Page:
Each Kindness a short story by Jacqueline Woodson explaining how you have to enjoy the moment
One morning, as we settled into our seats, the classroom door opened and the principal came in.
this is Maya
The only empty seat was next to me. That's where our teacher put Maya.
*annoyed*why is she siting next to me
One day, while we were near the slide, Maya came over to us. She held open her hand to show us the shiny jacks and tiny red ball she’d gotten for her birthday.
it's a high bouncer.
She had a girl with her, and she said to us This is Maya. our teacher Ms. Albert said, say good morning to our new student, but most of us were silent.
One day, Maya came to school wearing a pretty dress and fancy shoes. But the shoes and the dress looked like they’d belonged to another girl before Maya. I have a new name for her, Kendra whispered. Never New. Everything she has came from a secondhand store.
And that first day, Maya turned to me and smiled. But i didn't smile back. I moved my chair, my self and my books a little farther away from her.
We all gathered around her desk and watched her drop a small stone into it. Tiny waves rippled out, away from the stone. That’s what kindness does, Ms. Albert said. Each little thing we do goes out, like a ripple, into the world.
It’s a high bouncer,she said. But none of us wanted to play.So Maya placed a game by herself.
That afternoon, I walked home alone. When I reached the pond, my throat filled with all the things I wished I would have said to Maya. Each kindness I had never shown. I threw small stones into it, over and over.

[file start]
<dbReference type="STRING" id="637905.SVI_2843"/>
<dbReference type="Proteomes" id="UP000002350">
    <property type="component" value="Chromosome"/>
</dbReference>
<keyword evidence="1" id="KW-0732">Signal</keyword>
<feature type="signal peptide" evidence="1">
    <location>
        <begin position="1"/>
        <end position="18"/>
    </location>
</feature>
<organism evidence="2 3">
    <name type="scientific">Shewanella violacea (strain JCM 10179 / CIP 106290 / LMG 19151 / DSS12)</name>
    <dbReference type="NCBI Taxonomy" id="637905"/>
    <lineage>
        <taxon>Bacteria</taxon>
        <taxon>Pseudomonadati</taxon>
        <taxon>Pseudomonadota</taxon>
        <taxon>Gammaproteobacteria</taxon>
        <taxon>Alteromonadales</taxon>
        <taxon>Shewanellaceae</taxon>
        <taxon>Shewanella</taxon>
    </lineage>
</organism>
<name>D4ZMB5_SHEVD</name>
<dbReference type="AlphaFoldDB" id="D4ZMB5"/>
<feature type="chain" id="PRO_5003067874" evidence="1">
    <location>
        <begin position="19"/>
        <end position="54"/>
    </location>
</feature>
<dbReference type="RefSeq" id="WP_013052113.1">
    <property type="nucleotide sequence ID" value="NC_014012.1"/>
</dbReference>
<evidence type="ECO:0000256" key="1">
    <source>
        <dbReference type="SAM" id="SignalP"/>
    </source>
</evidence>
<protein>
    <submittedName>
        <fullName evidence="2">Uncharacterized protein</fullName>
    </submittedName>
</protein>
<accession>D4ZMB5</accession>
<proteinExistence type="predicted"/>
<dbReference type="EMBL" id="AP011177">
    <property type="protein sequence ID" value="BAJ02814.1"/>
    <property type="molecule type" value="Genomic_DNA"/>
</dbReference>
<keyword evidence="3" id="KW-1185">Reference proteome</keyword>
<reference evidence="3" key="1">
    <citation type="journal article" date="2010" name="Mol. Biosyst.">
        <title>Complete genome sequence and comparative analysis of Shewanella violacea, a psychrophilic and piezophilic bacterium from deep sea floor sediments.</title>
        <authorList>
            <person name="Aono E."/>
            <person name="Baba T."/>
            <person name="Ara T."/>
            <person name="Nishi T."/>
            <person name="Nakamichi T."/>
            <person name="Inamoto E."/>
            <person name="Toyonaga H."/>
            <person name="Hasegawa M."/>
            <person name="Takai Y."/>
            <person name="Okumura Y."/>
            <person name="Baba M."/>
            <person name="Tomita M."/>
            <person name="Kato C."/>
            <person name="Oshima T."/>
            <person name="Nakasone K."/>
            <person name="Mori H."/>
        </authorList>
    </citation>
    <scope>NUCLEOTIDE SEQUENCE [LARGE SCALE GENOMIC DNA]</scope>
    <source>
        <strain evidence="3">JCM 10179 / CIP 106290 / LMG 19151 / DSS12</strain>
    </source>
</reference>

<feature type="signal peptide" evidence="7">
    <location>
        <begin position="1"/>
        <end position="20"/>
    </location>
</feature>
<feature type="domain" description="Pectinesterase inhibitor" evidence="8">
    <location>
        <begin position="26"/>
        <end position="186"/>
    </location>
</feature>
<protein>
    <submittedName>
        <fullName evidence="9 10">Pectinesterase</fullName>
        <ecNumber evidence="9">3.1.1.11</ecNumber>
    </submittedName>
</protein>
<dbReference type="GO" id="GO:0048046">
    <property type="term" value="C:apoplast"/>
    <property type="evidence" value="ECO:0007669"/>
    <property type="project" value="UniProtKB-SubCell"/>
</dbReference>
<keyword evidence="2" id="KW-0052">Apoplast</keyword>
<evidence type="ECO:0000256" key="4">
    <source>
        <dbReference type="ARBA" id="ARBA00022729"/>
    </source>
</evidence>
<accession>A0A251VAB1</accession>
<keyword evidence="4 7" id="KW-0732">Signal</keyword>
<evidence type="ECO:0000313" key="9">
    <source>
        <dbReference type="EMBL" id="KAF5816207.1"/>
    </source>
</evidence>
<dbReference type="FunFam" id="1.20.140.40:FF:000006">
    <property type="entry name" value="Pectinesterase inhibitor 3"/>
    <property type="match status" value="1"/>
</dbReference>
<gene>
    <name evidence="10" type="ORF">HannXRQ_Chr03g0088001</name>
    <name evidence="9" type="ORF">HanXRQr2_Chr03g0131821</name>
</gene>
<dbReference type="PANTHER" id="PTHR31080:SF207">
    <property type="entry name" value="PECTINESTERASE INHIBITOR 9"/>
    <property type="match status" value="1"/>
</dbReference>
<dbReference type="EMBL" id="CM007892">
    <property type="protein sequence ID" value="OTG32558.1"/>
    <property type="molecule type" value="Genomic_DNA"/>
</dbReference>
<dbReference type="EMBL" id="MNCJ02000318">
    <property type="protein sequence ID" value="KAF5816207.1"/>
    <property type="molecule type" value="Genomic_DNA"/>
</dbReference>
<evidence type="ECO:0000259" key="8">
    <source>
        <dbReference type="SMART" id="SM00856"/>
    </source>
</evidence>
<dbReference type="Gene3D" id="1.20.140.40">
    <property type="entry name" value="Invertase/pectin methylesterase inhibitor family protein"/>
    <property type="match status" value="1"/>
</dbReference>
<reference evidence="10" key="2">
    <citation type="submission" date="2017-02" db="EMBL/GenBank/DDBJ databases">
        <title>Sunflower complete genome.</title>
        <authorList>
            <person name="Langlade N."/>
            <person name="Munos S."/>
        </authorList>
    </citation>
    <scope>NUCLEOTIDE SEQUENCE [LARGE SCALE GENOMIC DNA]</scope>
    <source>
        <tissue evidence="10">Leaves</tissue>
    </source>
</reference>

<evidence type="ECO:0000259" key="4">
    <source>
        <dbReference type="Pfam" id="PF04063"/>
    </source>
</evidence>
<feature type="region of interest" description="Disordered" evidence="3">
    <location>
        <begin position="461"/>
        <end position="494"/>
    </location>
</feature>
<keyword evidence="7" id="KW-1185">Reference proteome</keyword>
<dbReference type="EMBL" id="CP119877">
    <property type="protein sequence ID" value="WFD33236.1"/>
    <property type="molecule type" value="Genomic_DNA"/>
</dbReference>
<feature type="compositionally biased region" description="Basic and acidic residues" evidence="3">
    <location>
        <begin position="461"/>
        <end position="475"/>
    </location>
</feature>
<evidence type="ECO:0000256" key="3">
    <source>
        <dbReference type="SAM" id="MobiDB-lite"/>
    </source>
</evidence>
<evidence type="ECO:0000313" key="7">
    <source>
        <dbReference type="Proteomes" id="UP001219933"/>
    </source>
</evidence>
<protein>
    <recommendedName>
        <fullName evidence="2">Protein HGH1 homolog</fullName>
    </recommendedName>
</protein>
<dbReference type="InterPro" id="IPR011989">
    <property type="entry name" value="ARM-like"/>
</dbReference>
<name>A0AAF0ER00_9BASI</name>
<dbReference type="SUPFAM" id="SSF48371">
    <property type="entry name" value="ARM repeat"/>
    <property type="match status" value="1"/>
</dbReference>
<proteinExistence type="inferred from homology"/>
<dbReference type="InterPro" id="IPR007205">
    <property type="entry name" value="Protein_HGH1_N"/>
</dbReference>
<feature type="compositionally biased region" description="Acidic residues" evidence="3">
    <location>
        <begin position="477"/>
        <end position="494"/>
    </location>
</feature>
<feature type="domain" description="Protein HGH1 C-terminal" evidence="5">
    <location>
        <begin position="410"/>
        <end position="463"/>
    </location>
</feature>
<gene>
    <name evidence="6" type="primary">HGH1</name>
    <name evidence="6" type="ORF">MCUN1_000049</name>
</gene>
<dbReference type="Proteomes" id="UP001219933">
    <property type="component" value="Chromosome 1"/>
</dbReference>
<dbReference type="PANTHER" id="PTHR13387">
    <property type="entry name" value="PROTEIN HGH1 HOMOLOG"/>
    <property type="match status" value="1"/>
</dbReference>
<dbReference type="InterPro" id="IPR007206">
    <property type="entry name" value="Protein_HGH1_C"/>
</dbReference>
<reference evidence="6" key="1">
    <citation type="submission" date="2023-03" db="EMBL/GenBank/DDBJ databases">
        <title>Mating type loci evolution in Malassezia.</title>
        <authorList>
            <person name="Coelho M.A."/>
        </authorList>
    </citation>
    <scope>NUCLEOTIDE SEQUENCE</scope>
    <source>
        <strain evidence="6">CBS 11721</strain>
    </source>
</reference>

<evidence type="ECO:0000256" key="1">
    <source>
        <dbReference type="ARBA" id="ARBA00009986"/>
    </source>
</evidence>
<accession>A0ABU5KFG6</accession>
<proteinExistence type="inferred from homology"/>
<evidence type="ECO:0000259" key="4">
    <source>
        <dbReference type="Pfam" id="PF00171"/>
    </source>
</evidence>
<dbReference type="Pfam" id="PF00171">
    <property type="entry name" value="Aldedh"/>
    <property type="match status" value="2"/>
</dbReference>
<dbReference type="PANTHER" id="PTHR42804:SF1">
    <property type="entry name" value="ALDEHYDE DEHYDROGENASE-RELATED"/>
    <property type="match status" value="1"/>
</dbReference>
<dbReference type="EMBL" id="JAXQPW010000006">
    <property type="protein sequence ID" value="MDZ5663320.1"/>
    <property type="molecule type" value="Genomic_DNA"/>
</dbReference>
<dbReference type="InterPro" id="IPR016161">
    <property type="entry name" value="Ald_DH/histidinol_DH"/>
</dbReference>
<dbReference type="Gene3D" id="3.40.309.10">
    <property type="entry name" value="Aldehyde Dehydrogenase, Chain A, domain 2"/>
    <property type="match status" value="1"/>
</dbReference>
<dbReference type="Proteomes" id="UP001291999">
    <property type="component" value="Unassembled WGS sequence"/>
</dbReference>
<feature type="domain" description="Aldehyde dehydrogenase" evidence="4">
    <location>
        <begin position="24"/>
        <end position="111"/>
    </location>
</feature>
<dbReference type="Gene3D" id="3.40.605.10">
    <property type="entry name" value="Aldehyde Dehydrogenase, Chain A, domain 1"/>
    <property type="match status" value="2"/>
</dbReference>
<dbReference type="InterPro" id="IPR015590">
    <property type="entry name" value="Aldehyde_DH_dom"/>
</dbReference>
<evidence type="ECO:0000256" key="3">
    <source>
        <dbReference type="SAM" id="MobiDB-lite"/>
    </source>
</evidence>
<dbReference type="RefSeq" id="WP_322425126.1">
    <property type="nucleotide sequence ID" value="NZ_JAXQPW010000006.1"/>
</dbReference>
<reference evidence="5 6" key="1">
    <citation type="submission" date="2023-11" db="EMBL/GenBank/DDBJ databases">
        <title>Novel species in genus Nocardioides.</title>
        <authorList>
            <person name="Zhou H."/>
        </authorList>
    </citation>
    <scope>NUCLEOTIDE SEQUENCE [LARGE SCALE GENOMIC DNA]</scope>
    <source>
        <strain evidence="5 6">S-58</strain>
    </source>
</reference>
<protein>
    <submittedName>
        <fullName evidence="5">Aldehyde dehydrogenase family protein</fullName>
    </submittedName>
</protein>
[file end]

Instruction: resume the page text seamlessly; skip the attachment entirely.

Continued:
We all laughed. Maya stood by the fence. She was holding a jump rope but did not come overto ask us if we wanted to play. After a while, she folded it double, rolled the ends around each hand and started jumping. She jumped around the whole school yard without stopping. She didn’t look up once. She just jumped, jumped, jumped.
Then Ms. Albert let each of us drop the stone in as we told her what kind things we had done. Joseph had held the door for his grandmother. Kendra helped change her baby brother’s diaper. Even mean old Andrew had done something. I carried Teacher’s books up the stairs, he said. And Ms. Albert said it was true. I stood there, holding Ms. Albert’s rock in my hand, silent. Even small things count, Ms. Albert said gently. But I couldn’t think of anything and passed the stone on.
Watching the way the water rippled out and away. Out and away.Like each kindness – done and not done. Like every girl somewhere – holding a small gift out to someone and that someone turning away from it.I watched the water ripple as the sun set through the maples and the chance of a kindnesswith Maya became more and more forever gone.